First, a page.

Theatre that examines conservative, religious rhetoric is often skewed towards a progressive, liberal-minded agenda; audiences are well-conditioned to sensible lefties debating right-wing nutcases onstage, but playwright Will Arbery’s Heroes of the Fourth Turning, presented by Crow’s Theatre and The Howland Company, comes from an oft-neglected dramatic vantage point. He immerses us in the genuine fears and ambitions of some conservative Catholic college alumnae who, a year into Trump’s presidency, have gathered to celebrate a beloved professor’s promotion.
Justin (Mac Fyfe), the eldest of the alumni, is the first we meet. We quickly discover he’s a patient, meditative, gentle man—though he has limits and we eventually glimpse his intimidating potential for violence. In a striking early scene that occurs before the main action, he shoots and hangs a deer, but can’t bring himself to gut it. His hand shakes violently at each attempt, though we can’t tell if his affliction is physical or psychological. Regardless, we recognize something in him is broken and the tone is set for an evening of fraught interactions.
Kevin (Cameron Laurie) is the drunkest of the lot. He’s earnest and eager, but his desperate flailing towards an idea of manhood makes him whiny and ingratiating. Teresa (Ruth Goodwin) is the most confrontational, aligning herself with fanatical conservative media and shielding herself with adversarial posturing. Emily (Hallie Seline) suffers from an unnamed, painful chronic condition. Her struggle to put on a brave face is endearing and intensifies our affection for her as an empath and peacemaker.
By the time Gina (Maria Ricossa)—the woman of the hour—shows up, it’s quite late, alcohol has taken hold, and tensions are high. She’s a portrait of elegance and sophistication before she even speaks, but her measured cadence fully establishes her poise and intelligence. She’s an iconic matriarch, but she too has her buttons; once pushed, her contempt shoots out in a jarring single barb that truly stuns.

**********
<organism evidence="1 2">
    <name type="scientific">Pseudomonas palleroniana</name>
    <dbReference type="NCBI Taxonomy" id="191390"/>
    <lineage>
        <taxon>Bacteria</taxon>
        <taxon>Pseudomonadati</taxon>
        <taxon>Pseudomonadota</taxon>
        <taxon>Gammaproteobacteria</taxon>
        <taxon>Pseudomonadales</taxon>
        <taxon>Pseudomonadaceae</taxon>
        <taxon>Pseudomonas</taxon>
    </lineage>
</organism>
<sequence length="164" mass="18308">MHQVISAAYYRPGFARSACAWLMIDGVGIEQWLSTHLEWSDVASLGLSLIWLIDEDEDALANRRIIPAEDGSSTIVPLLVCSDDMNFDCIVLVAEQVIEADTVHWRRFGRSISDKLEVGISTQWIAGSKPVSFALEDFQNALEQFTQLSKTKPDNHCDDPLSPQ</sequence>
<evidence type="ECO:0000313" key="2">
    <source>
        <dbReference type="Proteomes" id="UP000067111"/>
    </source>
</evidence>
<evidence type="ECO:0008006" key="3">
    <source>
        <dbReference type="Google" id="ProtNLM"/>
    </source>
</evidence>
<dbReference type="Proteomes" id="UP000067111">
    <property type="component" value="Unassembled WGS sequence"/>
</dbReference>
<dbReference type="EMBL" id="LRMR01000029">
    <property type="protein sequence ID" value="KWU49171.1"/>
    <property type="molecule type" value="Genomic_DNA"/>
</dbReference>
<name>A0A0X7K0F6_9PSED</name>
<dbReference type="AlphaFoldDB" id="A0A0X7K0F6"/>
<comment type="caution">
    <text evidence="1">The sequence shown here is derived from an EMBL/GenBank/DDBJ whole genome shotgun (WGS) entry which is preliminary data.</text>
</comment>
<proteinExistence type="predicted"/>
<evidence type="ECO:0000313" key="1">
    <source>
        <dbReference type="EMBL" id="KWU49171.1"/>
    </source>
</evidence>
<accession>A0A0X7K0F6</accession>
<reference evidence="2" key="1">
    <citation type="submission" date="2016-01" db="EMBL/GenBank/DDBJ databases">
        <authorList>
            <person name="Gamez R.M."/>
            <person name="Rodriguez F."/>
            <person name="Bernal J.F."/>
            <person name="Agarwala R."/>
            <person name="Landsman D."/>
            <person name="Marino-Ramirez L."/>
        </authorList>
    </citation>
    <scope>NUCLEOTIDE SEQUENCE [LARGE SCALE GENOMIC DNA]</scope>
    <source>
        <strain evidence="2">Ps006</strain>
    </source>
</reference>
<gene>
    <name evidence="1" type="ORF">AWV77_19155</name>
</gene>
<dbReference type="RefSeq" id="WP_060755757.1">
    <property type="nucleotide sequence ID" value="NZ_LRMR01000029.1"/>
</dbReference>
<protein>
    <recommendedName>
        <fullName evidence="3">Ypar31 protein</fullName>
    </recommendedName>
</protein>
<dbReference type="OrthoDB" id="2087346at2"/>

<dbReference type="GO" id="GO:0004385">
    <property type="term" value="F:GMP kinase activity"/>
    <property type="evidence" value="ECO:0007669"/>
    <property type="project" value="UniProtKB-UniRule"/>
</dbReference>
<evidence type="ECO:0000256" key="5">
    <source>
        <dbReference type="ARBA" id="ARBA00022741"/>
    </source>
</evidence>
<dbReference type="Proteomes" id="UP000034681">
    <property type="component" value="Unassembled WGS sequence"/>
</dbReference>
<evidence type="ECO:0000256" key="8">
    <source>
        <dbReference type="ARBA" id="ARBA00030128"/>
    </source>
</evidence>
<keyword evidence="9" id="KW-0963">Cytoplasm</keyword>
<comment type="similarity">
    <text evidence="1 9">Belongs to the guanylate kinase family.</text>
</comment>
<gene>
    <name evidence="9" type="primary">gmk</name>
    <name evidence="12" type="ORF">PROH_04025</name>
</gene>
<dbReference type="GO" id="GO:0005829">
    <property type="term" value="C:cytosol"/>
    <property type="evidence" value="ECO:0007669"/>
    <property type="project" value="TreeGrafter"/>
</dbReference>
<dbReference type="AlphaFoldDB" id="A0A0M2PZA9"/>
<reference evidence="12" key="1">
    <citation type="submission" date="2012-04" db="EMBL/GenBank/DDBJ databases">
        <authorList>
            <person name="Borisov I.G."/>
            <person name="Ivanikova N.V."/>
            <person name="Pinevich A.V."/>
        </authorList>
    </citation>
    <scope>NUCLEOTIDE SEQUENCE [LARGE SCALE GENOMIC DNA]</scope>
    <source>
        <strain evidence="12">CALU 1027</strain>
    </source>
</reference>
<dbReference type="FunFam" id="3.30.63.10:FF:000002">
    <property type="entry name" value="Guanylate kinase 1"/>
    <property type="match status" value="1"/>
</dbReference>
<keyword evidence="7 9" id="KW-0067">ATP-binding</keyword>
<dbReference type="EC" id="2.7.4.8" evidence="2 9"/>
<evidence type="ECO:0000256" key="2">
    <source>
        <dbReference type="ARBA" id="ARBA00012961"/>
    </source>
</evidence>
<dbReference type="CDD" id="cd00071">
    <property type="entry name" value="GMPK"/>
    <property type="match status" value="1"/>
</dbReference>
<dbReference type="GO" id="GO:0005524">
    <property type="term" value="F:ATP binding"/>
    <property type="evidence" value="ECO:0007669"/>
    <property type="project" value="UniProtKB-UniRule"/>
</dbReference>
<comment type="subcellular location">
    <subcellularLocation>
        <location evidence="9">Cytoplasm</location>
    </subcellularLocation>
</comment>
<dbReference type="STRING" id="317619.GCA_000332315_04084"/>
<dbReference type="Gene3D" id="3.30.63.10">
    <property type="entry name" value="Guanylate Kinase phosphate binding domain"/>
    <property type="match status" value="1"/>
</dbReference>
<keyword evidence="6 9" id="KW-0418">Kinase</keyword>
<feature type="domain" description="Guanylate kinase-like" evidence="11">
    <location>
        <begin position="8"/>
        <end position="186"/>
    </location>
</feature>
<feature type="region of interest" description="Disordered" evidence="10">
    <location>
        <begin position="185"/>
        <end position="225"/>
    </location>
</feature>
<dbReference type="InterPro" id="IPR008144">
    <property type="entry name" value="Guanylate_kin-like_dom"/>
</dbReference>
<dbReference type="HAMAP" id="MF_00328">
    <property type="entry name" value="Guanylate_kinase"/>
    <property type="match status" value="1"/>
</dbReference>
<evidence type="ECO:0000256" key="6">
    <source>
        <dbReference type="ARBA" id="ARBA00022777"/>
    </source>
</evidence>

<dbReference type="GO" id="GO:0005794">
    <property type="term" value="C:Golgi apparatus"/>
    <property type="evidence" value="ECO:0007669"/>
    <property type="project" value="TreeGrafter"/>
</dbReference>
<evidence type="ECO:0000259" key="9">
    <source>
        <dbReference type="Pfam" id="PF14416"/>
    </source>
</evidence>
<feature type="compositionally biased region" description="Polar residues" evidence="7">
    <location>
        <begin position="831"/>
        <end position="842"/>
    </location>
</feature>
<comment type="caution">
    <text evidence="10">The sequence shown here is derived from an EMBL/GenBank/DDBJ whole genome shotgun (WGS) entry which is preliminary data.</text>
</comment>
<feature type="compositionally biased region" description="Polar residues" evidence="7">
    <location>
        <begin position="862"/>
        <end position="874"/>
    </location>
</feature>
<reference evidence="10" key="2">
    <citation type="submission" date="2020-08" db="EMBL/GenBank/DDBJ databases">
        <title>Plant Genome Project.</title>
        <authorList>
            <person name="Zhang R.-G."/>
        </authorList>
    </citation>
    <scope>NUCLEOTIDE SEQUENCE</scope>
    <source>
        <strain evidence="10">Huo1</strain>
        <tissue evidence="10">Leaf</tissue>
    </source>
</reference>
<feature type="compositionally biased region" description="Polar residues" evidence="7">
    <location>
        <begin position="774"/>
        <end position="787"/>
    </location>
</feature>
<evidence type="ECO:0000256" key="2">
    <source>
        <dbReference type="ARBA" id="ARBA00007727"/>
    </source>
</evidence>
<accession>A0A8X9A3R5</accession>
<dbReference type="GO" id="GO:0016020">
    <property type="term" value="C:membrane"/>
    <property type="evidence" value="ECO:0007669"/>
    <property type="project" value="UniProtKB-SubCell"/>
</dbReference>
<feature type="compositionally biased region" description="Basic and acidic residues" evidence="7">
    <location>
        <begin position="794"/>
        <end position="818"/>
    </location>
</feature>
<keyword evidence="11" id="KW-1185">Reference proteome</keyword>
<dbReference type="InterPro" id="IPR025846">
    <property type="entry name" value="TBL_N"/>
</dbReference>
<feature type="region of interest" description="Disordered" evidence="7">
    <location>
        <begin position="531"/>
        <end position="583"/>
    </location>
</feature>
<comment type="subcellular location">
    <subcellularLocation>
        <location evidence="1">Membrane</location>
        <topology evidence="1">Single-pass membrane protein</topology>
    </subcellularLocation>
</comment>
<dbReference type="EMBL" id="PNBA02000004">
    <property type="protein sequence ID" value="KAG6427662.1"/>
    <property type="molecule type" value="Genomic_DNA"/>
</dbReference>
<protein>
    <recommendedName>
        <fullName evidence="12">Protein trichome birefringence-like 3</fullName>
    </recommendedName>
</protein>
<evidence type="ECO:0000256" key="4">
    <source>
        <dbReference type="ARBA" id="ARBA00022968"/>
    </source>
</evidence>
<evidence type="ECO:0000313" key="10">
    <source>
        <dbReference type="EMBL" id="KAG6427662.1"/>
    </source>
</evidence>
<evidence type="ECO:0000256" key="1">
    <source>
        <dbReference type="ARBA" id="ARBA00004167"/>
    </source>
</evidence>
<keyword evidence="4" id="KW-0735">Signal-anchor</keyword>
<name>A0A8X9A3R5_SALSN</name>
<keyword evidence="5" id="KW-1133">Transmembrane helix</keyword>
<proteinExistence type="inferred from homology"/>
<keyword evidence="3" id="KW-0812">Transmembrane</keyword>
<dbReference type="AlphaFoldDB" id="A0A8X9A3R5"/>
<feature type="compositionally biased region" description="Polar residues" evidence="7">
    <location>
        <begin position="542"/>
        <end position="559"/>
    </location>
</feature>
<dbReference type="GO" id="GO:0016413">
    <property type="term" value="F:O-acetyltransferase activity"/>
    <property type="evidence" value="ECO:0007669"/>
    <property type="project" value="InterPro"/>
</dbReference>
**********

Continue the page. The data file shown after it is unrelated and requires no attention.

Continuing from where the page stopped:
As they simmer, seethe and stomp about Wes Babcock’s convincing backyard set, they whip out all the familiar right-wing talking points. Depending on your sensibilities, your milage with any of these ideas may vary, but I doubt you’ll be able to dismiss any of them outright. These are thoughtful, articulate, passionate people wrestling with a world in turmoil and their own sense of personal responsibility. Despite harbouring radically divergent ideologies, even within their collective conservatism, love for their country and each other is deep and palpable.
I was cooly dubious for the first thirty minutes of this two hour play, but once it took hold, its grip is firm. Arbery’s script mines the relentless political and religious discourse for the urgent human needs that fuel it. Director Philip Akin maintains this nuanced ensemble’s persuasive verisimilitude. Everyone here is authentic and complicated.
The finale takes a rather abrupt turn towards the fanciful. Emily’s distressing monologue and Kevin’s eerie revelation about his scary, screeching generator are open to interpretation. Are cosmic forces at work? Are imaginations running wild? Is the play itself indulging in thematic abstractions? Any and all of these are possible, intriguing and resonant.